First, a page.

This month includes another installment in our ongoing HTML5 feature series by Brandon Satrom, “Using HTML5 to Create Mobile Experiences.” He explores two pillars of responsive Web design—fluid grids and flexible images. Also in this issue you’ll find Colin Eberhardt’s feature on developing native HTML5 applications for Windows Phone, using the open source Apache Cordova mobile development framework.
Yes, there’s plenty of HTML5 and related coverage in each issue of MSDN Magazine. And there’s more of that to be found on the MSDN Magazine Web site, including Rachel Appel’s popular Web Dev Report column. Her latest piece offers helpful tips for working with CSS, and comes after a pair of articles focused on HTML5 forms.
What does the transition mean for you? More than anything, it ensures that developers will continue to enjoy access to timely how-to articles from respected and established Script Junkie authors like Tim Kulp, Emily Lewis and Addy Osmani. What’s more, the move helps introduce Script Junkie to the larger community of MSDN Magazine subscribers and site visitors. Our Web metrics have shown strong reader interest in HTML5-themed features and columns, and we expect Script Junkie will be valued by MSDN Magazine readers who are anxious to explore new topics and challenges in script-based Web development.
Are there specific topics or issues you’d like to see covered at Script Junkie? E-mail me at firstname.lastname@example.org.
No, the dolphins aren’t leaving the planet (at least, not yet). But I’m sad to say that MSDN Magazine Editorial Director Kit George has moved on, assuming a new role with the Bing team that he described as “too good to refuse.”
Kit’s had a hand in a lot of the changes you’ve seen in the magazine—and especially the Web site—over the past year and a half. He campaigned for the addition of unique online editorial content, which you see today in the form of monthly features and online columns such as Web Dev Report and Bruno Terkaly’s Windows Azure Insider. And it was Kit who jumped at the chance to bring Script Junkie under the MSDN Magazine banner.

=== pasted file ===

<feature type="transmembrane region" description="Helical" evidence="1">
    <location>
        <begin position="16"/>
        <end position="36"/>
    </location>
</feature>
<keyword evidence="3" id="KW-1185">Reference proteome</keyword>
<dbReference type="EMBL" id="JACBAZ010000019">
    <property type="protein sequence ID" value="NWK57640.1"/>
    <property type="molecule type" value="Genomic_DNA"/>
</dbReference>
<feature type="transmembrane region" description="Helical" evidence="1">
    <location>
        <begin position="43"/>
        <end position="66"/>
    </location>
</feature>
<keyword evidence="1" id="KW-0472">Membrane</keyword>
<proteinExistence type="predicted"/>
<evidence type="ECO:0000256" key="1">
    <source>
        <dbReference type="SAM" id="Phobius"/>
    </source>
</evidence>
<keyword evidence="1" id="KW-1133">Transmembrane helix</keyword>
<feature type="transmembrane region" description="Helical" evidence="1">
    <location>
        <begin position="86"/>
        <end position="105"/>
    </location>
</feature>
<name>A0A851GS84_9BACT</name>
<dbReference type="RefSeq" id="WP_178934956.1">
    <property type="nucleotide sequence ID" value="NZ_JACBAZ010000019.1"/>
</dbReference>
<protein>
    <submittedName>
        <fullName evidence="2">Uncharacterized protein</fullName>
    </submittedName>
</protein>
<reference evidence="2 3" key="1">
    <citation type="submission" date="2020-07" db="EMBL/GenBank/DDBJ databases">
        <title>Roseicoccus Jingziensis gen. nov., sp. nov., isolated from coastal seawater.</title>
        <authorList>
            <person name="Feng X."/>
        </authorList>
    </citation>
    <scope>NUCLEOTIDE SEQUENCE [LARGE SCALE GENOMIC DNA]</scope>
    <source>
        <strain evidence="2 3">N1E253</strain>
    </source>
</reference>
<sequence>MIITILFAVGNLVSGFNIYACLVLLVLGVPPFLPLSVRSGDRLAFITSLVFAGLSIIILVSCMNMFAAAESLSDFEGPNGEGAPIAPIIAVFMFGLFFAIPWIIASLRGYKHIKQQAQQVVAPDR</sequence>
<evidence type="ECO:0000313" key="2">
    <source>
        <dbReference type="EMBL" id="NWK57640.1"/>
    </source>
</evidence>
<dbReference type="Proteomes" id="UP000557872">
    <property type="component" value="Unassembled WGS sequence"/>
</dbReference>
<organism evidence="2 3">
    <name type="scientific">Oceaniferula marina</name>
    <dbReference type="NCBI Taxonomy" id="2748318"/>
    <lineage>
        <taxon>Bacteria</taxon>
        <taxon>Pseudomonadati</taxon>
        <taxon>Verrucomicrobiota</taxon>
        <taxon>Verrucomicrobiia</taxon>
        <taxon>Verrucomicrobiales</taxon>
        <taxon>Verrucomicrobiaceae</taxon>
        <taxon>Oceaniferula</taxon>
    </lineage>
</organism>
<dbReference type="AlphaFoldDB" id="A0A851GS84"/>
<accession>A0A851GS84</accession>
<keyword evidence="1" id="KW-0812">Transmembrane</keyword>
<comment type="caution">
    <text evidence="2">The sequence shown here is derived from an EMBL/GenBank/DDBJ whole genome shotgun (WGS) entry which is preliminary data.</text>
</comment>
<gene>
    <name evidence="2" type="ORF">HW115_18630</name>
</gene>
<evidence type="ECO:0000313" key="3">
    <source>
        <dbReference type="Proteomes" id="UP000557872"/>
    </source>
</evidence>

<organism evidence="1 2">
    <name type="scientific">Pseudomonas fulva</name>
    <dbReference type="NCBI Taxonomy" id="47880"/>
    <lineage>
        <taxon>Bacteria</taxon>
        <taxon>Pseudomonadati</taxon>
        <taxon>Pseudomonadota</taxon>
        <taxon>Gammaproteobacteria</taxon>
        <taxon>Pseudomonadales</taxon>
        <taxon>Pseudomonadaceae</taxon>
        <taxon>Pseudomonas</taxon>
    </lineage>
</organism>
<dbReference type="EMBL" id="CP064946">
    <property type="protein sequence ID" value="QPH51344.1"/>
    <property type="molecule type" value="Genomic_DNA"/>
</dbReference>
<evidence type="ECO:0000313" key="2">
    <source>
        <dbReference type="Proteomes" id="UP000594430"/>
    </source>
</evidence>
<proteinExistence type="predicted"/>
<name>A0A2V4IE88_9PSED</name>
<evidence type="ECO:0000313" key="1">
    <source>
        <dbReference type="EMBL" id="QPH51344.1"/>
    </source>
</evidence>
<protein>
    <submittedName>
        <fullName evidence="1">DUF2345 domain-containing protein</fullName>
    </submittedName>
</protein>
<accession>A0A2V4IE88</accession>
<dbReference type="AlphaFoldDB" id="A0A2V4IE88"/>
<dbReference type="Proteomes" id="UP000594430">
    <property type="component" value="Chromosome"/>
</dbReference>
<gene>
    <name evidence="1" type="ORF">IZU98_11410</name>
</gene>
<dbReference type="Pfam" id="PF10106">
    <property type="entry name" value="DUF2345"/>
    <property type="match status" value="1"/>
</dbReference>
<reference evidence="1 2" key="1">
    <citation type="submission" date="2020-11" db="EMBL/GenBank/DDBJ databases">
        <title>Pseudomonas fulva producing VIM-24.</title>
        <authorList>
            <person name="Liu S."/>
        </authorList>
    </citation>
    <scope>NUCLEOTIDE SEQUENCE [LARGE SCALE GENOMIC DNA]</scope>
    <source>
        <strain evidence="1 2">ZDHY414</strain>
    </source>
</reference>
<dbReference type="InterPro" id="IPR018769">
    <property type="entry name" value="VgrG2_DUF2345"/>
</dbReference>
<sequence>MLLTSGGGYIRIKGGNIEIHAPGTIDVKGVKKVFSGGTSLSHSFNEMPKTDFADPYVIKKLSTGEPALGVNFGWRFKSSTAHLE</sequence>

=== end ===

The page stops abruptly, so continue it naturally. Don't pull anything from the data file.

Kit has moved MSDN Magazine forward in important ways, but the thing we’ll miss most is his tenacity. He worked tirelessly to win the participation of key Microsoft product teams in the pages of MSDN Magazine and pushed hard to expand the boundaries of the publication. Good luck with the Bing team, Kit.
Michael Desmond is editor-in-chief of MSDN Magazine.
The ScriptGuys, ScriptJunkies, would have excelled at Douglas Adam's "Hitchhikers Guide to the Galaxy" game that came with an Apple 2e game that also featured "Taipan" game also named for the novel. Neither game required any real GUI -text and sound effects would do along with an analytical attention to detail -and be able to use that knowledge to turn the tide. I need that command-line cleverness now for an issue that should not be so annoying as the patrician quacks at Nero have so deemed in the name of proprietary dysinformation. I performed a Nero back up on a disk long ago and found that I no longer had the version with which I created the disk to extract my data. Wasting little time with the offers of buying new software as I have had nearly every OEM version of Nero I leaped upon an old trick which is all I remember of my MSDOS wizardry -changed the .nco files to .zip and voila! That yielded *.png.nco suffixes that I could just snip to view my old pics and docs. The problem is some programs that I had that require a batch procedure of some kind to delete the .nco, and now the .nco.copy suffix added to every dll, exe, et al found in a working program after I tried some simplistic scripts to just clip the .nco off of every file. The answers I glean from the experts are for those knowledgeable in programming and scripting. I am a mere mortal with hardware badges galore but little language skills for command-line special-ops in PowerShell. Seems like a simple request yet I can only feel success for opening single files. An XP for Dummies book only says that Windows will spit at you for attempting multiple file batching. I am running Vista still. humbly grovelling before your commanding -scripting -presence, Steve Medley
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